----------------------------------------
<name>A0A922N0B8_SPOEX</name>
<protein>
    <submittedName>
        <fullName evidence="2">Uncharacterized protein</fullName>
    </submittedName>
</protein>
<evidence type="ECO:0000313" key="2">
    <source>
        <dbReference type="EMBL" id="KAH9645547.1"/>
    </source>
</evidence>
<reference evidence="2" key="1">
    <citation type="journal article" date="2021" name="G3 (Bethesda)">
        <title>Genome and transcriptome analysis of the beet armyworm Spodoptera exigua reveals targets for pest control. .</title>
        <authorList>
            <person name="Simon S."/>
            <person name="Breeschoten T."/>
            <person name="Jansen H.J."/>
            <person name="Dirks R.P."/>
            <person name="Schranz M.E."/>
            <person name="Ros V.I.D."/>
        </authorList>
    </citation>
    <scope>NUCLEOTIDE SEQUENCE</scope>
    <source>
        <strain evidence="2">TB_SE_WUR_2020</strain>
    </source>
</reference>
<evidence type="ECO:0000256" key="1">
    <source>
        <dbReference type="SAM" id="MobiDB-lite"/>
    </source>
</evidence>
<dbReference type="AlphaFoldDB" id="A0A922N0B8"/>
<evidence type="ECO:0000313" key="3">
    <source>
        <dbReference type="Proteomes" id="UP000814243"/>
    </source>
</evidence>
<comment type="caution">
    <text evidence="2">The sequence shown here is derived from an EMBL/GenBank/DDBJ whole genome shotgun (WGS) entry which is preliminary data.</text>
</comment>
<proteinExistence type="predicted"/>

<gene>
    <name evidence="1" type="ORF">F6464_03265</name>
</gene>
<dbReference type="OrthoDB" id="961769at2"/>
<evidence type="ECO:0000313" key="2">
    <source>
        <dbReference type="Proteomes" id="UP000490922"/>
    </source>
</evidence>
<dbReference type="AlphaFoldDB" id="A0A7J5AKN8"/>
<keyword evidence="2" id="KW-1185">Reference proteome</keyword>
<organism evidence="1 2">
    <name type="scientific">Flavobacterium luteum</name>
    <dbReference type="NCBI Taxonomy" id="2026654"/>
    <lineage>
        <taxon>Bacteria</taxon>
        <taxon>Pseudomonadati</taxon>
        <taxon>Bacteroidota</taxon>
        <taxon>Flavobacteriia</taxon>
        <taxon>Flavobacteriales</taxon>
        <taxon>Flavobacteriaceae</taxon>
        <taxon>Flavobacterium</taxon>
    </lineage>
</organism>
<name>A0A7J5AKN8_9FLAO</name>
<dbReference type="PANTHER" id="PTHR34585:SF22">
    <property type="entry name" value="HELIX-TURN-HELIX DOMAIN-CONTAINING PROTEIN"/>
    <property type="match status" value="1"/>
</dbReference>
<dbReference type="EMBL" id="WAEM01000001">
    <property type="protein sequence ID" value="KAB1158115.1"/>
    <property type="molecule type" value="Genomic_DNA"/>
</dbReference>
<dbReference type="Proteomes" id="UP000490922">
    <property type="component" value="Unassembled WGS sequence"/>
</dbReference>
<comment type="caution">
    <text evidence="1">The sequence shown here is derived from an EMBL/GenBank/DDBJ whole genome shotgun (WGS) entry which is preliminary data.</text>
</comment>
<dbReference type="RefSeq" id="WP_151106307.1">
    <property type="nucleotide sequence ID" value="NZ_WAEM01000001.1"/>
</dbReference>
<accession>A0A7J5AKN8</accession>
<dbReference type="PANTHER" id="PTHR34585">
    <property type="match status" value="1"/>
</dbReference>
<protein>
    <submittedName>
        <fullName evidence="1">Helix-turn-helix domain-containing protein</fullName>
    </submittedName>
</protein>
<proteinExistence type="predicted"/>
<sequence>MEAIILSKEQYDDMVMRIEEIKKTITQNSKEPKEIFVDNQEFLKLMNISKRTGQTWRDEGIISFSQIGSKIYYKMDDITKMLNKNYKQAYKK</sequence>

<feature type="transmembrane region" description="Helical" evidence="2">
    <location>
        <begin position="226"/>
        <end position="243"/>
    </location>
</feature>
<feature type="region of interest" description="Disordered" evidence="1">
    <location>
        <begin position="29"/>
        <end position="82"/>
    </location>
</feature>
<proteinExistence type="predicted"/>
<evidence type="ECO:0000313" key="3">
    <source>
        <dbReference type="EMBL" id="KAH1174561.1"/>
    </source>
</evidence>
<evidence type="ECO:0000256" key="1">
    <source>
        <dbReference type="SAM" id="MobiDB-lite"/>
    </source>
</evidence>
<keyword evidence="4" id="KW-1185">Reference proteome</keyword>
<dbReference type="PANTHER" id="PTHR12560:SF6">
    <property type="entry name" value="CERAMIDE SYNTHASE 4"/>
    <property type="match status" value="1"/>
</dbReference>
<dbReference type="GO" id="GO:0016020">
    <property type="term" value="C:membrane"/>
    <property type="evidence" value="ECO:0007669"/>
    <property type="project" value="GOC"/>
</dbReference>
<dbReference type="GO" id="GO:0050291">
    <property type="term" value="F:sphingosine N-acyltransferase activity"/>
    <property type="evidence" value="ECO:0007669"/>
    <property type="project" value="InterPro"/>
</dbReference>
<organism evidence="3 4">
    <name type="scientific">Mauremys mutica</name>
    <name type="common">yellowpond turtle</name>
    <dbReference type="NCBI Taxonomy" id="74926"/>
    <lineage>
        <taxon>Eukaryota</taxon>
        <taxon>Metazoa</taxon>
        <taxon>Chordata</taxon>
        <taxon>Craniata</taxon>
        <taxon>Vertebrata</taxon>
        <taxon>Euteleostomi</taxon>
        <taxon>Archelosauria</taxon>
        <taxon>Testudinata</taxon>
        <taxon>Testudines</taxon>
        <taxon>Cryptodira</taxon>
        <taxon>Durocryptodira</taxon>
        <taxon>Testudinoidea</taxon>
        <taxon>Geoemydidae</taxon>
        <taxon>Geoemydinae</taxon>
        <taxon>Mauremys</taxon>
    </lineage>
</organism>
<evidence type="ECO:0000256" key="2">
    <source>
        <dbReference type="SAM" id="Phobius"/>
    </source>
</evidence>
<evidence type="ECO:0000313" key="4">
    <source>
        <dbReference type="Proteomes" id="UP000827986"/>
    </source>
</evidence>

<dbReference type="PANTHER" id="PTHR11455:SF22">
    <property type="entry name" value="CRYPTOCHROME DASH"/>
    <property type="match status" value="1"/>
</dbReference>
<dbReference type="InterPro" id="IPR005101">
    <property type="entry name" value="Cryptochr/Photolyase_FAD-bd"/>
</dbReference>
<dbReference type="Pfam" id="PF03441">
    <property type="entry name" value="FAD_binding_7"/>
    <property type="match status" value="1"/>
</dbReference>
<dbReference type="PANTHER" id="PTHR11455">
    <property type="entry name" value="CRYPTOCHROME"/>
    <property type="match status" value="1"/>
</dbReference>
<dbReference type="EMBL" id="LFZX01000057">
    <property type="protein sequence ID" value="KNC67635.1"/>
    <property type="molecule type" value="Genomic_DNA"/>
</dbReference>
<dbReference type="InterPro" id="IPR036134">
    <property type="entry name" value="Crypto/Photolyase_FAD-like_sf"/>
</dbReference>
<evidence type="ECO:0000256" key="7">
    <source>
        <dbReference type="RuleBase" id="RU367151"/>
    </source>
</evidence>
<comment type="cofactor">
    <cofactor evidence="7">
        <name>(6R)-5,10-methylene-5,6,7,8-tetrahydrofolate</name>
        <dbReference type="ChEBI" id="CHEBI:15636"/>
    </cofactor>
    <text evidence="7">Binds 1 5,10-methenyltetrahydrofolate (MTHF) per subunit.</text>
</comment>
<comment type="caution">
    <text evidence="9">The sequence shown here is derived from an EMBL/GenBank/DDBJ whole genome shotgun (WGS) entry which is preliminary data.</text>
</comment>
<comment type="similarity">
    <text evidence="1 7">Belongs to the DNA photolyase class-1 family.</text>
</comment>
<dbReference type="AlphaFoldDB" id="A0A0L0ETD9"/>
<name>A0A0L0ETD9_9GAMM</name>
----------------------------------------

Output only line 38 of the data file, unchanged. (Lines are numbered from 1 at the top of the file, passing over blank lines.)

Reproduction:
    </source>